Between the Trinity House estate and the snatch-vans at Southwark Police Station, the old Crown Court was squatted. The building was formerly the Inner-London Crown Court, and was used to convict and imprison primarily poor and working-class inner-London residents. Along with much of the neighbourhood, it is now owned by the Trinity of St Clement, whose redevelopment plans are eerily similar to the violent regeneration elsewhere in Southwark.
Squatting this building is our response to the criminalisation of the poor and deviant in Southwark, London and beyond. This building’s legacy of imprisonment should be written-over and damaged, and the current situation for London’s poor and deviant challenged. Mainstream culture talks of state and prison violence as if they were elsewhere, but being nicked and doing bird are realities in poor, inner-London life. Wherever we steal, work illegally or resist evictions at our council homes and squats, snatch-vans and courts are used against us.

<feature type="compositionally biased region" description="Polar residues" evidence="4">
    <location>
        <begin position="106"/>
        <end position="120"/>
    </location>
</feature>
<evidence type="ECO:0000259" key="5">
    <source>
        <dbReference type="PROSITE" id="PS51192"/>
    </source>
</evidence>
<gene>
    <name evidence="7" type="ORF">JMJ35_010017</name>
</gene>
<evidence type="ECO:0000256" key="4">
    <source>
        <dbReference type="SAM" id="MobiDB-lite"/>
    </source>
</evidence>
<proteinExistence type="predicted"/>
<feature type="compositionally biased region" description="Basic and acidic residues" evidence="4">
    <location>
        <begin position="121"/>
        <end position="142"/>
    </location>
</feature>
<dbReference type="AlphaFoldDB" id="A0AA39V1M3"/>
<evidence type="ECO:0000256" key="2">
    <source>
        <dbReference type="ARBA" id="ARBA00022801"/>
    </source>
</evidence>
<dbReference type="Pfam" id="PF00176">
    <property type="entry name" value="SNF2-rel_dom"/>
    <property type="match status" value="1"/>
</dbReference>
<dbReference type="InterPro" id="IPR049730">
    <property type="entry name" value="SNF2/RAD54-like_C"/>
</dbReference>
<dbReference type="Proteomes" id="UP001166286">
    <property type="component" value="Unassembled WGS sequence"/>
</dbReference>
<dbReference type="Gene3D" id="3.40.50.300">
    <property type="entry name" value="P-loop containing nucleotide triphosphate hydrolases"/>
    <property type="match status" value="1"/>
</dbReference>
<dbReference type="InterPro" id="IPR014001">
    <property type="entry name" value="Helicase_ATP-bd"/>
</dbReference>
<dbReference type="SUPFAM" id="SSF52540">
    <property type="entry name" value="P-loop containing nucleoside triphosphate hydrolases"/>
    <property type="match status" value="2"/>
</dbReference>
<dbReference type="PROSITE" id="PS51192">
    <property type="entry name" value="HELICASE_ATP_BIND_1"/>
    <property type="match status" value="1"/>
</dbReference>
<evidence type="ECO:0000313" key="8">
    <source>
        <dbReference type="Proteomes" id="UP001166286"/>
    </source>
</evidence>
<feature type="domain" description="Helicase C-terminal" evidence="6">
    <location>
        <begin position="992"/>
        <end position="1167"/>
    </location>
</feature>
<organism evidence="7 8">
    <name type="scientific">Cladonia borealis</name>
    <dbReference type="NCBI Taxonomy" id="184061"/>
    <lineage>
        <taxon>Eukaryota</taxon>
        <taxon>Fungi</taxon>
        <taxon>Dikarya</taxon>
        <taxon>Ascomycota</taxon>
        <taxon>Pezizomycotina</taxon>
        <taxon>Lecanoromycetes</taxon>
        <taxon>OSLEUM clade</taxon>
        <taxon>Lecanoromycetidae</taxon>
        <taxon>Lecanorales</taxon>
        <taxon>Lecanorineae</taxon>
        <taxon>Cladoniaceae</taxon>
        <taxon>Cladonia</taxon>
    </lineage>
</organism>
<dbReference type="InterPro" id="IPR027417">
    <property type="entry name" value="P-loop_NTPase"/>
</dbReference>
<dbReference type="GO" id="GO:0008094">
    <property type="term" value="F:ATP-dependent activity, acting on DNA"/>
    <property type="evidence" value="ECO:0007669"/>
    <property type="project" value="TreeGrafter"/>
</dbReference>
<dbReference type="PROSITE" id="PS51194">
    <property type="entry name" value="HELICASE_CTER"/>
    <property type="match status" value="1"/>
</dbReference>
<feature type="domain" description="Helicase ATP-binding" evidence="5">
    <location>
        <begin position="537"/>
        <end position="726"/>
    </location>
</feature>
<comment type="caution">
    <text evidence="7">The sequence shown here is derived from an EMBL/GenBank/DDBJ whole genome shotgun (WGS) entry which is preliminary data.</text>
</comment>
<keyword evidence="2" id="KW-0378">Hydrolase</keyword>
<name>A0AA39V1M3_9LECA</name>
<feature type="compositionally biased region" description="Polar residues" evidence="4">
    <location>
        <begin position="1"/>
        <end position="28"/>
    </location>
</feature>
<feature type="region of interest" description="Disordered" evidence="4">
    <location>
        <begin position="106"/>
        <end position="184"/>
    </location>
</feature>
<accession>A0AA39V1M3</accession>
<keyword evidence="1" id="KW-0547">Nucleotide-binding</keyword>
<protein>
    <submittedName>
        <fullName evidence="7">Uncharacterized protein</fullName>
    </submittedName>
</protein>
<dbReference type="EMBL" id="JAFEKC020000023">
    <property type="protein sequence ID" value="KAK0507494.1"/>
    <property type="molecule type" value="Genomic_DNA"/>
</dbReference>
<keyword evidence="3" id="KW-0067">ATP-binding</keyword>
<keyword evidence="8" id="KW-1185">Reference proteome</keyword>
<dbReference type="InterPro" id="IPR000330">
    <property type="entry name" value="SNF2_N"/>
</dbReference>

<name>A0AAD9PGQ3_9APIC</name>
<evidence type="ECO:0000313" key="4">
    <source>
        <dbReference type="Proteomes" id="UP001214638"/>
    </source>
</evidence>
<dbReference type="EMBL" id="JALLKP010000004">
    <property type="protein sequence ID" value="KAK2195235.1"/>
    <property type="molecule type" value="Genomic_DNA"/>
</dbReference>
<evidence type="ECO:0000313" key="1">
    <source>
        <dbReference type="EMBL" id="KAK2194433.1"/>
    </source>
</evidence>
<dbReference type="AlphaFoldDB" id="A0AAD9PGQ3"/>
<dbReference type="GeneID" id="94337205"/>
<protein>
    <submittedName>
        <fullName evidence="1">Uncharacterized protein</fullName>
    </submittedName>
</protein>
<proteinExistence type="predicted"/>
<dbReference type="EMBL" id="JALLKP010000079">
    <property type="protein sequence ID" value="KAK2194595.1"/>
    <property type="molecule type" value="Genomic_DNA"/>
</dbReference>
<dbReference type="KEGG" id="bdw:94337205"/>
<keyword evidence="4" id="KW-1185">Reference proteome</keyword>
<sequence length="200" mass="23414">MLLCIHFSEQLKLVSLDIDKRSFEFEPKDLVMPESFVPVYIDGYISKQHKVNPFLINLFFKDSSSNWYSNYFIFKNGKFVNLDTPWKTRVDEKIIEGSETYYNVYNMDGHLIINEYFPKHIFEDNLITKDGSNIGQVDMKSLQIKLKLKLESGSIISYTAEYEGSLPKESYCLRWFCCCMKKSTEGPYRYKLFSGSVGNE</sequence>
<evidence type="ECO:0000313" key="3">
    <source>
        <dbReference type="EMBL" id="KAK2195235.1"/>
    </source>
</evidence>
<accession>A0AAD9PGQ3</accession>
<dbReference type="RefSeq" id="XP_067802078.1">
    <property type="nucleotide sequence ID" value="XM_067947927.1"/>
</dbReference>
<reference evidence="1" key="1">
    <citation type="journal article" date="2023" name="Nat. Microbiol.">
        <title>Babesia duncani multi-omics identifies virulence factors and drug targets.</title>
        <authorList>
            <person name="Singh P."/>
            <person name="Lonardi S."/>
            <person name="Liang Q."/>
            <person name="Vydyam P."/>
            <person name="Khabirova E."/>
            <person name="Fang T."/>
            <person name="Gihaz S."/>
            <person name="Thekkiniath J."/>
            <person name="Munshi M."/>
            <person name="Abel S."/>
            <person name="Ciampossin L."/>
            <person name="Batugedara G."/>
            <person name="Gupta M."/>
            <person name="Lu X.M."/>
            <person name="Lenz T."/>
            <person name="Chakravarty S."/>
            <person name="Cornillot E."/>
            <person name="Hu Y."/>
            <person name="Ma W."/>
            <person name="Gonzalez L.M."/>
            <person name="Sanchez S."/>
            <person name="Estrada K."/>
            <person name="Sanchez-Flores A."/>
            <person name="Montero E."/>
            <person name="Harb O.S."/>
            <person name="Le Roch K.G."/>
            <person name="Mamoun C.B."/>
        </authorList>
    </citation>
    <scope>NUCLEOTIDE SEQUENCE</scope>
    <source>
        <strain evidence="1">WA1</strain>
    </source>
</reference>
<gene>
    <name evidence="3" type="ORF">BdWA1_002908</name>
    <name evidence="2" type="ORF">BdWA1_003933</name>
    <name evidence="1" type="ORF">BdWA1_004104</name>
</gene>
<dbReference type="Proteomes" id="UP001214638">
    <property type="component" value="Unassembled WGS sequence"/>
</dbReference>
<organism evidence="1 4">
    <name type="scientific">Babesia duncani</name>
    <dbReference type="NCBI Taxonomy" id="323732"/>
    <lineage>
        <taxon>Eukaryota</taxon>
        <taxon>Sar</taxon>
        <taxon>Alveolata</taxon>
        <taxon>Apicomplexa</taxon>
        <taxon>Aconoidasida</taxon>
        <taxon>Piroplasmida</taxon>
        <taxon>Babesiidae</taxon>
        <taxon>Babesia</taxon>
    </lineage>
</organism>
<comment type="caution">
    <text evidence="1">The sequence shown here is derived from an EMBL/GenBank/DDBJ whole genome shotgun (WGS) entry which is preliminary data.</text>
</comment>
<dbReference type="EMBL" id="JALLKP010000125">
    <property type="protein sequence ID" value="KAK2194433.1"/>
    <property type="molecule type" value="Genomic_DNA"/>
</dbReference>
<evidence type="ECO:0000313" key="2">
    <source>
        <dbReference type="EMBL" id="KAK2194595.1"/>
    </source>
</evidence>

Our response is not only to this system of so-called justice, b ut to the redevelopment of neighbourhoods such as this. How many must lose their homes to make way for the sanitised city-village? The property owners and developers, the Trinity of St Clement or Berkeley Homes, are fast making the streets of Southwark into the yuppie wastelands of the City. Empty buildings nearby to where three-thousand Heygate homes were demolished is an exercise in extravagance and class cleansing.
At the squatted Crown Court, we want to support struggles against state control and redevelopment. Our last event, a film screening on the Tottenham riots, was a fund-raiser for London Anarchist Black Cross, a prisoner-support group working towards abolition. We look forward to using the building against its former purpose – towards housing for all and prison for no-one.